If you have any questions about Down's Syndrome, or just want to catch up, please feel free to contact me at:

CJ and Michelle Turner

15409 Sir Maxwell Court

Odessa, FL 33556

813/926-2384

craig.turner@idq.com

CJ, thank you so much for sharing your story.  I know everyone will be very interested in hearing about your situation.

Okay, this wouldn't be a class letter without some Gustavus Fund information, as well as some class gossip, so don't let me disappoint.  First, let me remind you that last year we surpassed our goal with 132 donors.  Our goal this year is 203 donors, and while we are doing great with 128 donors, we have a way to go if we wish to reach our goal again.  Please, if you haven't sent in a donation already, contact the Alumni Office at alumni@gustavus.edu, or call 800-487-8437.  Phonorama has started and runs April 25-29.  You may pledge your donation at that time if you wish.  And if you wish to participate in Phonorama, please contact the Alumni Office.  Anything you can do to help raise money for the Alumni Fund will be greatly appreciated!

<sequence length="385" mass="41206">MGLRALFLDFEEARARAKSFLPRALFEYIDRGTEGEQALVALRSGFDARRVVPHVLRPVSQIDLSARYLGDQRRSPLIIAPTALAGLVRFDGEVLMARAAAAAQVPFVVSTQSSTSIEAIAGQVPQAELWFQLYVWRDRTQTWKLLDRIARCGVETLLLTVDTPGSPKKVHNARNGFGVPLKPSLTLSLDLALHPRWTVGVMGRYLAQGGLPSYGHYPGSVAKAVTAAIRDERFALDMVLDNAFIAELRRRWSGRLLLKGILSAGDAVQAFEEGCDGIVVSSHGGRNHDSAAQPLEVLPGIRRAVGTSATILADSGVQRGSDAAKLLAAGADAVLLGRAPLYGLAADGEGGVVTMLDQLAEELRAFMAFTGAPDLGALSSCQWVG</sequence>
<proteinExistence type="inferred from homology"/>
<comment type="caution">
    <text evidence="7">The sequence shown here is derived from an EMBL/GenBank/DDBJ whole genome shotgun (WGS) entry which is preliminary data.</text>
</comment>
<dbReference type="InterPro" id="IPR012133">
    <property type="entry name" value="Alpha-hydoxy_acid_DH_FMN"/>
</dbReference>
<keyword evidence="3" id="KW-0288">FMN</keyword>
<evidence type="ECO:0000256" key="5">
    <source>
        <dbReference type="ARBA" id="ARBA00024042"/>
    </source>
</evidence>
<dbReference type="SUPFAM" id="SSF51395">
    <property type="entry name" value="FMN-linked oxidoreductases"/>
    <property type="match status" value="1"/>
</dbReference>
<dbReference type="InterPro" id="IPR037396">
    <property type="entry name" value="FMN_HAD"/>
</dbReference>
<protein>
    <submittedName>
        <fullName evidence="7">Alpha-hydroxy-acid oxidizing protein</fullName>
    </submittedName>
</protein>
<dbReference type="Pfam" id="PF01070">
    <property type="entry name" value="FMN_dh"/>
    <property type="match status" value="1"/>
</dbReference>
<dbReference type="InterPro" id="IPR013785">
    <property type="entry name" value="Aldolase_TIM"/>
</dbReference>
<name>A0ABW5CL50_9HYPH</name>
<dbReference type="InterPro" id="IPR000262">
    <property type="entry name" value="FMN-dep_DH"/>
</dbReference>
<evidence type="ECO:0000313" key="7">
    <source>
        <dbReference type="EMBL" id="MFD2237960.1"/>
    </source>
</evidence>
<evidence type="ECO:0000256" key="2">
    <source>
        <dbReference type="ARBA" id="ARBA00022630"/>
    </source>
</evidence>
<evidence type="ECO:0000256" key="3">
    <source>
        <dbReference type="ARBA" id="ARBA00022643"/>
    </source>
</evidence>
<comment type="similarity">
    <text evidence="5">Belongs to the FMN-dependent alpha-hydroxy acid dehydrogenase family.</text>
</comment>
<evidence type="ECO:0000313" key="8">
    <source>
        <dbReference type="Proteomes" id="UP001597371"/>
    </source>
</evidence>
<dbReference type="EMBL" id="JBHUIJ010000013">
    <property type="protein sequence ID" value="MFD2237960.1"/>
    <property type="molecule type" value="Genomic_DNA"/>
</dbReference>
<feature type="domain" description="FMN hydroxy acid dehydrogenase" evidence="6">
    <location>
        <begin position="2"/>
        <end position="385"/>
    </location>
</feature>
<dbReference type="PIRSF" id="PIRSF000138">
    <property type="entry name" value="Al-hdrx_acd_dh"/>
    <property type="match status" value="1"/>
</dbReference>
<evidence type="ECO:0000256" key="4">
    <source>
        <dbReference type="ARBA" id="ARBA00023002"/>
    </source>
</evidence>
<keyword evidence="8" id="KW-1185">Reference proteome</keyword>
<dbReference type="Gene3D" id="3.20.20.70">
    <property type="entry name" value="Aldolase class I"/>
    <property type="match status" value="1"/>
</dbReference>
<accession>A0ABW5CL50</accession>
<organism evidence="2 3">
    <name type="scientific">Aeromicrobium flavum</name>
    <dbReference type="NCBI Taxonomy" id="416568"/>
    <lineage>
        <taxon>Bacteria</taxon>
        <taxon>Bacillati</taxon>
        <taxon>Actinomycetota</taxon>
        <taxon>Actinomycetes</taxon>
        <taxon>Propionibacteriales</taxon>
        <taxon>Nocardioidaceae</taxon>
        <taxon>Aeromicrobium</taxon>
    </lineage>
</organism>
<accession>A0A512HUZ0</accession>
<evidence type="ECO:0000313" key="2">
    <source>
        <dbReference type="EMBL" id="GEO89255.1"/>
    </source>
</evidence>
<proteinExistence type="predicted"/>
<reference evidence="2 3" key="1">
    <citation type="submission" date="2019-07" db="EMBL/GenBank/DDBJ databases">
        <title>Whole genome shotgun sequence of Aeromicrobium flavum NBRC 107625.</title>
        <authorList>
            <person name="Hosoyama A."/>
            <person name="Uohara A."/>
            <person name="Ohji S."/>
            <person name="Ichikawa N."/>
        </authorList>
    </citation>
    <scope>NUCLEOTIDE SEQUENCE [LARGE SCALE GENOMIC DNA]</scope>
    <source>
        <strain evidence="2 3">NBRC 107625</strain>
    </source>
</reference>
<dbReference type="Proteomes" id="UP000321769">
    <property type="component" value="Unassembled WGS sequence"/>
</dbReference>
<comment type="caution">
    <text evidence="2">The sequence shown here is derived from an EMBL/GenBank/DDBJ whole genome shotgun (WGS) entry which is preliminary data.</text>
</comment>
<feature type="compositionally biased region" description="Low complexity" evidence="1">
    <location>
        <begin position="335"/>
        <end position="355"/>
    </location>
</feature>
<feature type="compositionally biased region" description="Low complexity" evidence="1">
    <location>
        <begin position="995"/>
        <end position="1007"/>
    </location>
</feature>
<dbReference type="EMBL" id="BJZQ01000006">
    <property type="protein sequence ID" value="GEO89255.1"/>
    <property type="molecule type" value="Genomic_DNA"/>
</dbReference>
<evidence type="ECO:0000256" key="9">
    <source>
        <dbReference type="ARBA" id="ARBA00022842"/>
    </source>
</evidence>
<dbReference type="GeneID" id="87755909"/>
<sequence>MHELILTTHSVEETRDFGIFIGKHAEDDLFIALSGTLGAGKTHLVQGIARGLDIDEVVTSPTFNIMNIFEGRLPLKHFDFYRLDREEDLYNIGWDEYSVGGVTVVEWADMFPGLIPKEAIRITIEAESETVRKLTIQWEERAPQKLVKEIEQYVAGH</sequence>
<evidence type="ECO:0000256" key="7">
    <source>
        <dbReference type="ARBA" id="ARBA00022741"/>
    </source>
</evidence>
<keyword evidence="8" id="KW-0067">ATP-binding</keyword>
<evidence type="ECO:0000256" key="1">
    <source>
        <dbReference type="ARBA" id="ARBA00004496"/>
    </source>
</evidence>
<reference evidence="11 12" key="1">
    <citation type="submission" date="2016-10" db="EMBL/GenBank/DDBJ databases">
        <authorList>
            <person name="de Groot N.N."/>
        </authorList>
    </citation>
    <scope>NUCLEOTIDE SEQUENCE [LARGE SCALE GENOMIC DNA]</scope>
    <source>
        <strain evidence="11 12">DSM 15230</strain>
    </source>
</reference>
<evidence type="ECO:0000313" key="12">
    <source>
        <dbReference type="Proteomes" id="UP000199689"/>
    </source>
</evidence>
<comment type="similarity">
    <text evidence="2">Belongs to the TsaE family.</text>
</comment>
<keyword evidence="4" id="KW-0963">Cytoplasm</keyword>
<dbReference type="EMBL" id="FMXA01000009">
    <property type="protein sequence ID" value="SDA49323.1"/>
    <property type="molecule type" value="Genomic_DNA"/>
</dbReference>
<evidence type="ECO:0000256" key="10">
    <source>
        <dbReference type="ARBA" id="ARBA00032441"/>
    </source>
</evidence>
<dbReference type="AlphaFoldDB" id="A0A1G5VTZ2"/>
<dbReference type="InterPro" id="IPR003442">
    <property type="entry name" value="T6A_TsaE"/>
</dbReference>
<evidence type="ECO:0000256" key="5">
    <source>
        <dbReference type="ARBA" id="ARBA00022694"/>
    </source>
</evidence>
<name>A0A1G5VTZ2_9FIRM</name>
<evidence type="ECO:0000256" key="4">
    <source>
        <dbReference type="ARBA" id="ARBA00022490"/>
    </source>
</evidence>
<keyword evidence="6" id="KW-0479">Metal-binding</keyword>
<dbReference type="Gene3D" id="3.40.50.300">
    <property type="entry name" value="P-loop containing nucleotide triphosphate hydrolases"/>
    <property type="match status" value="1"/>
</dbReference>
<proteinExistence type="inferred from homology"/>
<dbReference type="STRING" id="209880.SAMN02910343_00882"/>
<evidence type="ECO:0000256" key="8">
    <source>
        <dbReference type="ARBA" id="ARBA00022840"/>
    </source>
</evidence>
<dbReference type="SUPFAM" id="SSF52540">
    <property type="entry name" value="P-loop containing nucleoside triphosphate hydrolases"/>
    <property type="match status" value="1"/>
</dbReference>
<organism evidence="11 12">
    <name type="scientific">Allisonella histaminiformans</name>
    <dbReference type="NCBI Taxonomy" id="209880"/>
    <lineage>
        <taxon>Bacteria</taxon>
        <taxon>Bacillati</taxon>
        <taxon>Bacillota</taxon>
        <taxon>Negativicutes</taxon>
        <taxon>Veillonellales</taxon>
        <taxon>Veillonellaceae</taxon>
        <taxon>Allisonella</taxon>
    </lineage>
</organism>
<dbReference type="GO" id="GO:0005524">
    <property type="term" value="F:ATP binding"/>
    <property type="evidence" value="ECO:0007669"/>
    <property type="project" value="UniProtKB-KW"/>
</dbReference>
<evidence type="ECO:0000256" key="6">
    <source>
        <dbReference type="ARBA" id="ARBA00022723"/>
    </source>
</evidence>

I know you are all hungry for news since this is so late, so here you go.

Weddings

  • Sharon Hanifl to Michael Lee on September 27, 2003.
  • Stephani Hillman to Scott Abramson on October 25, 2003.
  • Kris Kolvig to Todd Prokopec on August 30, 2003.
  • Kara Moller to Matt Russo on February 28, 2003.

Births (and lots of them….)

  • Karin Anderson Foss and husband, Jim, welcomed son, Alexander Donald, on September 30, 2003.
  • Cherrish Arganbright Holland and Matt Holland welcomed son, Wolzen David, on April 5, 2003.
  • Jennifer Bowden Brickley and husband, Vince, welcomed daughter, Evelyn Grace, on September 3, 2003.
  • Erik Bowman and wife, Peta, welcomed daughter, Ella Grace, on October 24, 2003.
  • Steve Cone and wife, Lisa (Decker '92), welcomed daughter, Madelyn Jean, on September 23, 2003.  She joins big sister, Emma, and big brother, Ryan.
  • Danielle Dahlstrom Coughlin and husband, Kevin, welcomed son, Aidan Dahlstrom, on December 6, 2003.
  • Jeff Erickson and wife, Alana (Gustafson '97), welcomed daughter, Emilia, on January 30, 2004.
  • Lauri Gates Robinson and husband, Mark, welcomed daughter, Betsy Joy, on October 8, 2003.
  • Wendy Gilland Vedeen and husband, Erick, welcomed daughter, Lauren Olivia, on February 10, 2004.
  • Kristin Hagerty VanBlarcom and Andy VanBlarcom welcomed daughter, Teagan Grace, in November 2003.